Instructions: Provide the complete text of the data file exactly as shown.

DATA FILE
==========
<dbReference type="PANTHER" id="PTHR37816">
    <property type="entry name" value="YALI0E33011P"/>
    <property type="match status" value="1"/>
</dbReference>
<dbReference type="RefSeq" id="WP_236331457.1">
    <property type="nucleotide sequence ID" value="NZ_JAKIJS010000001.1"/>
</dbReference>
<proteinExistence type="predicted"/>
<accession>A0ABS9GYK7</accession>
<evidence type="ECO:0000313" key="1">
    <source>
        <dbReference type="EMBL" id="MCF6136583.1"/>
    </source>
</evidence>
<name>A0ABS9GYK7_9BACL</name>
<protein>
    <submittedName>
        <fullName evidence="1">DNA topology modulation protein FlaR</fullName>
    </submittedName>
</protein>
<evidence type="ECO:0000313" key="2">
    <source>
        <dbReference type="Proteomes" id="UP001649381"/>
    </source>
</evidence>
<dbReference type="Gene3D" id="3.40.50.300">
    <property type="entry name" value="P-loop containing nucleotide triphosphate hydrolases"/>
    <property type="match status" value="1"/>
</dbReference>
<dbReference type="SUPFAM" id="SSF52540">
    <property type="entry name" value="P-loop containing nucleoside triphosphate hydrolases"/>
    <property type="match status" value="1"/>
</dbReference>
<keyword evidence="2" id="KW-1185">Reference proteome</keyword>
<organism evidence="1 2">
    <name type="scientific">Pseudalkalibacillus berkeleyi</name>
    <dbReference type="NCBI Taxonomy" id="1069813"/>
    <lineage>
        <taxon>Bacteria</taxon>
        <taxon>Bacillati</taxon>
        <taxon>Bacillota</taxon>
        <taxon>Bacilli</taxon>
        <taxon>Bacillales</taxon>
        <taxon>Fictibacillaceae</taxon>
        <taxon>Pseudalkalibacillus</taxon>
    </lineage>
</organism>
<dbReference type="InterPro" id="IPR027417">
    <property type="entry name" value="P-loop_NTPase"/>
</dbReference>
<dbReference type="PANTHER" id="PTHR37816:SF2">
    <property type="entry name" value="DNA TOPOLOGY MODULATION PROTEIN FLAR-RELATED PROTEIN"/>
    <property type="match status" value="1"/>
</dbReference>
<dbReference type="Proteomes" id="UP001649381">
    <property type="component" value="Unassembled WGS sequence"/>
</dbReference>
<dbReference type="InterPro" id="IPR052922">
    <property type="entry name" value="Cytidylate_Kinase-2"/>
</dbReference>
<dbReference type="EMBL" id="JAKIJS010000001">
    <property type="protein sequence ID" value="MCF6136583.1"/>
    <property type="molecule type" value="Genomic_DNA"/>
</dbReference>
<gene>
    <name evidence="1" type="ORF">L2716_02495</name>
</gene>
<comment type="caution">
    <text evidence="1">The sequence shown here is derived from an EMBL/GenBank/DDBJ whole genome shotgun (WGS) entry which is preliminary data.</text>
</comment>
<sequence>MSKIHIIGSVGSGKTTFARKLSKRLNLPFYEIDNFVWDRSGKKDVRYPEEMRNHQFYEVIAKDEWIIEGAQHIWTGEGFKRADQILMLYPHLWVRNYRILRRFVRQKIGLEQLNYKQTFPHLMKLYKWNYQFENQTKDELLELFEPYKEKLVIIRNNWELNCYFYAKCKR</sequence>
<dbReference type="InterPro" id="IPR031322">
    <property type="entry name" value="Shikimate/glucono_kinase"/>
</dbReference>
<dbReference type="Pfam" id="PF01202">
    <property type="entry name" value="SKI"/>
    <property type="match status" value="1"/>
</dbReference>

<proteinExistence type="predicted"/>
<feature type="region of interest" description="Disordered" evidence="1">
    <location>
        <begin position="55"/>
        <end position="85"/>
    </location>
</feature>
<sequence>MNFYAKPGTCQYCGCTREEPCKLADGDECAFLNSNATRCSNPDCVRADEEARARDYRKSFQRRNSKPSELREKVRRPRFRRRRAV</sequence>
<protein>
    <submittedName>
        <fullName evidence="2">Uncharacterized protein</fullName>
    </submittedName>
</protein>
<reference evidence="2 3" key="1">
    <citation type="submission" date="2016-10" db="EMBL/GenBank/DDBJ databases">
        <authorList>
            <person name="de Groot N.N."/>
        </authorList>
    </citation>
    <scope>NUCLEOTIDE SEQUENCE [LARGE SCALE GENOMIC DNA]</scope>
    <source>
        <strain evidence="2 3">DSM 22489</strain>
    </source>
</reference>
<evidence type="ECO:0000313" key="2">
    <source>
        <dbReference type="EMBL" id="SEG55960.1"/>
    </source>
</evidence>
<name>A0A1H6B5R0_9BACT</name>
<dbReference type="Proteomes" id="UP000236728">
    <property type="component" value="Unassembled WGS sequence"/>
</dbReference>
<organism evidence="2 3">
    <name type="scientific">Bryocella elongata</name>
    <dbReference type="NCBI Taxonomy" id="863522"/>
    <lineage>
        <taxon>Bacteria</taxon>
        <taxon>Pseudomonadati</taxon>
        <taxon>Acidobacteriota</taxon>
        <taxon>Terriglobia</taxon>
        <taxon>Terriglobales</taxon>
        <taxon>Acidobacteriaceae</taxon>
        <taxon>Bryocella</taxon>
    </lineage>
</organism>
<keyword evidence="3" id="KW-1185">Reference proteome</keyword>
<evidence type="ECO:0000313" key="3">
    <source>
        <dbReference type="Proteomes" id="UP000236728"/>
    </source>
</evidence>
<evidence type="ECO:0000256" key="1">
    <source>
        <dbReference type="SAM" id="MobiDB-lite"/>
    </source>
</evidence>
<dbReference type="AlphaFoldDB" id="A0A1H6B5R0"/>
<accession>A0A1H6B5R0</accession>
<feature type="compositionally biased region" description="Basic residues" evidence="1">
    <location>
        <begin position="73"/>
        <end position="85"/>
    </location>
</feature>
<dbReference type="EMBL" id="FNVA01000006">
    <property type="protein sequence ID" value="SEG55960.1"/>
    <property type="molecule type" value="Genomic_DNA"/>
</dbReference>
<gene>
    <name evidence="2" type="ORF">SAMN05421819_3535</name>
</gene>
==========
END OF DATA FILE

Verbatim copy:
<dbReference type="PANTHER" id="PTHR37816">
    <property type="entry name" value="YALI0E33011P"/>
    <property type="match status" value="1"/>
</dbReference>
<dbReference type="RefSeq" id="WP_236331457.1">
    <property type="nucleotide sequence ID" value="NZ_JAKIJS010000001.1"/>
</dbReference>
<proteinExistence type="predicted"/>
<accession>A0ABS9GYK7</accession>
<evidence type="ECO:0000313" key="1">
    <source>
        <dbReference type="EMBL" id="MCF6136583.1"/>
    </source>
</evidence>
<name>A0ABS9GYK7_9BACL</name>
<protein>
    <submittedName>
        <fullName evidence="1">DNA topology modulation protein FlaR</fullName>
    </submittedName>
</protein>
<evidence type="ECO:0000313" key="2">
    <source>
        <dbReference type="Proteomes" id="UP001649381"/>
    </source>
</evidence>
<dbReference type="Gene3D" id="3.40.50.300">
    <property type="entry name" value="P-loop containing nucleotide triphosphate hydrolases"/>
    <property type="match status" value="1"/>
</dbReference>
<dbReference type="SUPFAM" id="SSF52540">
    <property type="entry name" value="P-loop containing nucleoside triphosphate hydrolases"/>
    <property type="match status" value="1"/>
</dbReference>
<keyword evidence="2" id="KW-1185">Reference proteome</keyword>
<organism evidence="1 2">
    <name type="scientific">Pseudalkalibacillus berkeleyi</name>
    <dbReference type="NCBI Taxonomy" id="1069813"/>
    <lineage>
        <taxon>Bacteria</taxon>
        <taxon>Bacillati</taxon>
        <taxon>Bacillota</taxon>
        <taxon>Bacilli</taxon>
        <taxon>Bacillales</taxon>
        <taxon>Fictibacillaceae</taxon>
        <taxon>Pseudalkalibacillus</taxon>
    </lineage>
</organism>
<dbReference type="InterPro" id="IPR027417">
    <property type="entry name" value="P-loop_NTPase"/>
</dbReference>
<dbReference type="PANTHER" id="PTHR37816:SF2">
    <property type="entry name" value="DNA TOPOLOGY MODULATION PROTEIN FLAR-RELATED PROTEIN"/>
    <property type="match status" value="1"/>
</dbReference>
<dbReference type="Proteomes" id="UP001649381">
    <property type="component" value="Unassembled WGS sequence"/>
</dbReference>
<dbReference type="InterPro" id="IPR052922">
    <property type="entry name" value="Cytidylate_Kinase-2"/>
</dbReference>
<dbReference type="EMBL" id="JAKIJS010000001">
    <property type="protein sequence ID" value="MCF6136583.1"/>
    <property type="molecule type" value="Genomic_DNA"/>
</dbReference>
<gene>
    <name evidence="1" type="ORF">L2716_02495</name>
</gene>
<comment type="caution">
    <text evidence="1">The sequence shown here is derived from an EMBL/GenBank/DDBJ whole genome shotgun (WGS) entry which is preliminary data.</text>
</comment>
<sequence>MSKIHIIGSVGSGKTTFARKLSKRLNLPFYEIDNFVWDRSGKKDVRYPEEMRNHQFYEVIAKDEWIIEGAQHIWTGEGFKRADQILMLYPHLWVRNYRILRRFVRQKIGLEQLNYKQTFPHLMKLYKWNYQFENQTKDELLELFEPYKEKLVIIRNNWELNCYFYAKCKR</sequence>
<dbReference type="InterPro" id="IPR031322">
    <property type="entry name" value="Shikimate/glucono_kinase"/>
</dbReference>
<dbReference type="Pfam" id="PF01202">
    <property type="entry name" value="SKI"/>
    <property type="match status" value="1"/>
</dbReference>

<proteinExistence type="predicted"/>
<feature type="region of interest" description="Disordered" evidence="1">
    <location>
        <begin position="55"/>
        <end position="85"/>
    </location>
</feature>
<sequence>MNFYAKPGTCQYCGCTREEPCKLADGDECAFLNSNATRCSNPDCVRADEEARARDYRKSFQRRNSKPSELREKVRRPRFRRRRAV</sequence>
<protein>
    <submittedName>
        <fullName evidence="2">Uncharacterized protein</fullName>
    </submittedName>
</protein>
<reference evidence="2 3" key="1">
    <citation type="submission" date="2016-10" db="EMBL/GenBank/DDBJ databases">
        <authorList>
            <person name="de Groot N.N."/>
        </authorList>
    </citation>
    <scope>NUCLEOTIDE SEQUENCE [LARGE SCALE GENOMIC DNA]</scope>
    <source>
        <strain evidence="2 3">DSM 22489</strain>
    </source>
</reference>
<evidence type="ECO:0000313" key="2">
    <source>
        <dbReference type="EMBL" id="SEG55960.1"/>
    </source>
</evidence>
<name>A0A1H6B5R0_9BACT</name>
<dbReference type="Proteomes" id="UP000236728">
    <property type="component" value="Unassembled WGS sequence"/>
</dbReference>
<organism evidence="2 3">
    <name type="scientific">Bryocella elongata</name>
    <dbReference type="NCBI Taxonomy" id="863522"/>
    <lineage>
        <taxon>Bacteria</taxon>
        <taxon>Pseudomonadati</taxon>
        <taxon>Acidobacteriota</taxon>
        <taxon>Terriglobia</taxon>
        <taxon>Terriglobales</taxon>
        <taxon>Acidobacteriaceae</taxon>
        <taxon>Bryocella</taxon>
    </lineage>
</organism>
<keyword evidence="3" id="KW-1185">Reference proteome</keyword>
<evidence type="ECO:0000313" key="3">
    <source>
        <dbReference type="Proteomes" id="UP000236728"/>
    </source>
</evidence>
<evidence type="ECO:0000256" key="1">
    <source>
        <dbReference type="SAM" id="MobiDB-lite"/>
    </source>
</evidence>
<dbReference type="AlphaFoldDB" id="A0A1H6B5R0"/>
<accession>A0A1H6B5R0</accession>
<feature type="compositionally biased region" description="Basic residues" evidence="1">
    <location>
        <begin position="73"/>
        <end position="85"/>
    </location>
</feature>
<dbReference type="EMBL" id="FNVA01000006">
    <property type="protein sequence ID" value="SEG55960.1"/>
    <property type="molecule type" value="Genomic_DNA"/>
</dbReference>
<gene>
    <name evidence="2" type="ORF">SAMN05421819_3535</name>
</gene>